It’s good to finally have some solid information about this. There were lots of questions asked about the project so if you want to know something, ask and I will try and answer.
In the past the use of our streets wasn’t so defined as it is today. Sure there were footpaths however people, cars, trams and even horse drawn carts all had equal access to the road. The image below of Queen St in 1922 shows this well, after all can you imagine the reaction you would get today if a group of guys decided to stop for a chat in one of the traffic lanes on Queen St.
Queen Street, Auckland. Smith, Sydney Charles, 1888-1972 : Photographs of New Zealand. Ref: 1/2-046201-G. Alexander Turnbull Library, Wellington, New Zealand. http://natlib.govt.nz/records/23203589
But over time we went from this and turned over as much of our streets as possible to the movement of cars. For the reason why, I believe the answer lies partly in human nature and partly in the saying “you can only manage what you can measure”. For the former the car is meant to represent freedom, the ability to go where you want and when you want so I doubt there is a single person who gets behind the wheel of a car and enjoys it when they held up as it goes against the very dream upon which cars were sold to us on.
As more and more people took to driving, there became increasing problems with congestion. In an attempt to solve that congestion traffic engineers looked at ways of increasing the amount of road space available, taking over road space that was once used by everyone and devoting it solely to the movement of vehicles. I believe that one of the key ways they were able to do this is because they realised how important it was to count traffic. The engineers were able to fairly accurately point out just how much traffic there was and how fast it was growing. Over time the movement of as many vehicles as possible became the most important aspect and justification for nibbling away at the pedestrian environment for which there was no such usage information.
But why was there no information about the pedestrian environment? I suspect there are two reasons. The first being that we forgot that a street isn’t just a place for movement from A to B but that it is a place for interaction and activity. In effect we took it for granted that we could change the quality of it but that the use of it would stay the same. We also didn’t have any way to measure the pedestrian use of a street. In fact up until recently the only way to really get a feeling for how many people using a street was to hire a whole bunch of people and have them manually count every single person. As you can imagine that isn’t a cheap proposition so it can only be done very infrequently which means counts are subject to issues like weather, special events or other influences.
Thankfully that is now starting to change. Just over a year ago, Heart of The City (HoTC) in conjunction with the Auckland Council started installing automatic pedestrian counters in various locations throughout the city. Here is the press release from the time.
We are excited to announce that we are taking real steps towards understanding how people use the Auckland City Centre at all times of the day with our new high tech counting equipment. The new 24/7 monitoring system charts pedestrian numbers and provides meaningful performance data to assist property owners and retailers and track the impact of events and other activities that occur in the city.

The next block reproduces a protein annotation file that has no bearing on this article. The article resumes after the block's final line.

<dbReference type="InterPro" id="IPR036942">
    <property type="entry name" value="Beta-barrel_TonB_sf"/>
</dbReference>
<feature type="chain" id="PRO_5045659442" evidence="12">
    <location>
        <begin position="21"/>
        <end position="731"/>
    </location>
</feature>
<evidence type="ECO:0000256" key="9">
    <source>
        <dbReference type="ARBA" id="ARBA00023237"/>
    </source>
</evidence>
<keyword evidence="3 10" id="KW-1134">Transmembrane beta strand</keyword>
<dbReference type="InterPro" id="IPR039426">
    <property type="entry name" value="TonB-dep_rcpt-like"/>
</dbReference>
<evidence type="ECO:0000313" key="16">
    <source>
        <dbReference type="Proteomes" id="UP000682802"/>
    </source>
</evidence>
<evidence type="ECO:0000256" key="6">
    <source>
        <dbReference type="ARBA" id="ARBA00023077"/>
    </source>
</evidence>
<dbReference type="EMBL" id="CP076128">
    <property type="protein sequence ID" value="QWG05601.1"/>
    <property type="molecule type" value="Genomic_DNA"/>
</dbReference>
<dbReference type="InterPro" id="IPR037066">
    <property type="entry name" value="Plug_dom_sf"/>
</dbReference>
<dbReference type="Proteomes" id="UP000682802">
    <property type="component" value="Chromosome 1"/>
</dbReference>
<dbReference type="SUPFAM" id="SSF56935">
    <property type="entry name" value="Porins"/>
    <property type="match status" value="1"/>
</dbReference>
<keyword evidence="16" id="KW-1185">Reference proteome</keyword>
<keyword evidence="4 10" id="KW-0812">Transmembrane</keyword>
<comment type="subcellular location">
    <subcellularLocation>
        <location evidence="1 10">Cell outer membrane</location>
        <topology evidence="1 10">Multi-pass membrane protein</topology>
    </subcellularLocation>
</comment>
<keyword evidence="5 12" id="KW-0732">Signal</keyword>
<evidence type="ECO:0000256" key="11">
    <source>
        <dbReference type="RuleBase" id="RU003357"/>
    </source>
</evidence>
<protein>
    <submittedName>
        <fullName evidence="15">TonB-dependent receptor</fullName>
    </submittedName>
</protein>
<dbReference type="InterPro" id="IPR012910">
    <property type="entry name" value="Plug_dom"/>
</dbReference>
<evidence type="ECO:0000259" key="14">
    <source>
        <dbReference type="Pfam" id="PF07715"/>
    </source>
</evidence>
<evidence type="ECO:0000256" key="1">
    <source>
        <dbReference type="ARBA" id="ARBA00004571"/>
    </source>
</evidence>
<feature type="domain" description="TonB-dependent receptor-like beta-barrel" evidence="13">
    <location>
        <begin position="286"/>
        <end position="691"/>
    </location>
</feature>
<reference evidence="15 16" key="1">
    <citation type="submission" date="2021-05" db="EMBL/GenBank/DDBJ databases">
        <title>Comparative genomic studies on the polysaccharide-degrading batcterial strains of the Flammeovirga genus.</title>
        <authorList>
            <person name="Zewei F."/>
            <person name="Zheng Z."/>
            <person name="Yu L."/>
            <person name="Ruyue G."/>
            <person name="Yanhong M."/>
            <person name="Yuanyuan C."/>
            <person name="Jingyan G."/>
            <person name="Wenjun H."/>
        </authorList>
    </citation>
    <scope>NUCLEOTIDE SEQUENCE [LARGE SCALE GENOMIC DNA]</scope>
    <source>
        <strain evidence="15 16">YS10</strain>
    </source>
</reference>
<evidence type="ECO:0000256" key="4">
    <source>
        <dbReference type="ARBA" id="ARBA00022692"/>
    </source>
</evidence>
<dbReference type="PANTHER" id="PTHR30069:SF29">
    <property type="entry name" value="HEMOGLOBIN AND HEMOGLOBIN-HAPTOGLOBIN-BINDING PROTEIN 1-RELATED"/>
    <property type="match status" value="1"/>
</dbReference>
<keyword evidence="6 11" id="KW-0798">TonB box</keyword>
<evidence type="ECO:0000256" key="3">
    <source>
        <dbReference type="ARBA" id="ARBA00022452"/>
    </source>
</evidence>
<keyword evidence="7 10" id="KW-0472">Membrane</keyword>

The previous ‘snapshot’ system provided data gathered on a Wednesday in mid-October every year – rain, hail or shine. Of course the weather, or road works or a cruise ship or even a blockbuster sale all had huge impacts on the results. but a lot can happen over a year in such a vibrant place like the City Centre, so getting better data was essential.
With this new technology, we now have automated pedestrian counts on a 24/7 basis, which enables us to better understand the pedestrian numbers at any time or day of the year, and compare current and long term trends in the City Centre.
Understanding pedestrian counts is also key determinant for setting rental values, as well assisting businesses in determining where they want to locate, and even their opening hours.
On Saturday 17 March when the city centre hosted both the Volvo Ocean Race and St Patrick’s Day celebration, pedestrian numbers at the bottom of Queen Street increased by 63% on the previous four Saturdays.
Four locations in the City Centre have the automated counting technology – three in Queen Street and one in High Street. The data is instantly sent back over the 3G network to a server at HOTCity offices, where ‘real time reports’ can be downloaded over the web at any time. Heart of the City members will be the first to see the counts.
One of the important ways of keeping a tab on a city centre’s progress is to monitor and report on pedestrian foot traffic. The system is already proving it’s worth and we hope, in partnership with others, to be able to expand the number of locations over time to cover the whole City Centre.
HoTC are able to get some very detailed data from these devices and since that press release have added three more sites to the network. They eventually intend to have 15 of them scattered around the city centre and they have been publishing a summary of the data collected on their website. The current locations are:
Note: 205 Queen St hasn’t been updated on the map yet
One of the things I like about the summary data provided is that HoTC show the average Weekday, Saturday, Sunday and Public Holiday counts which means that the numbers aren’t subject to the changes in the calendar like we have with the PT stats. Here are the average weekday pedestrian counts (excluding public holidays).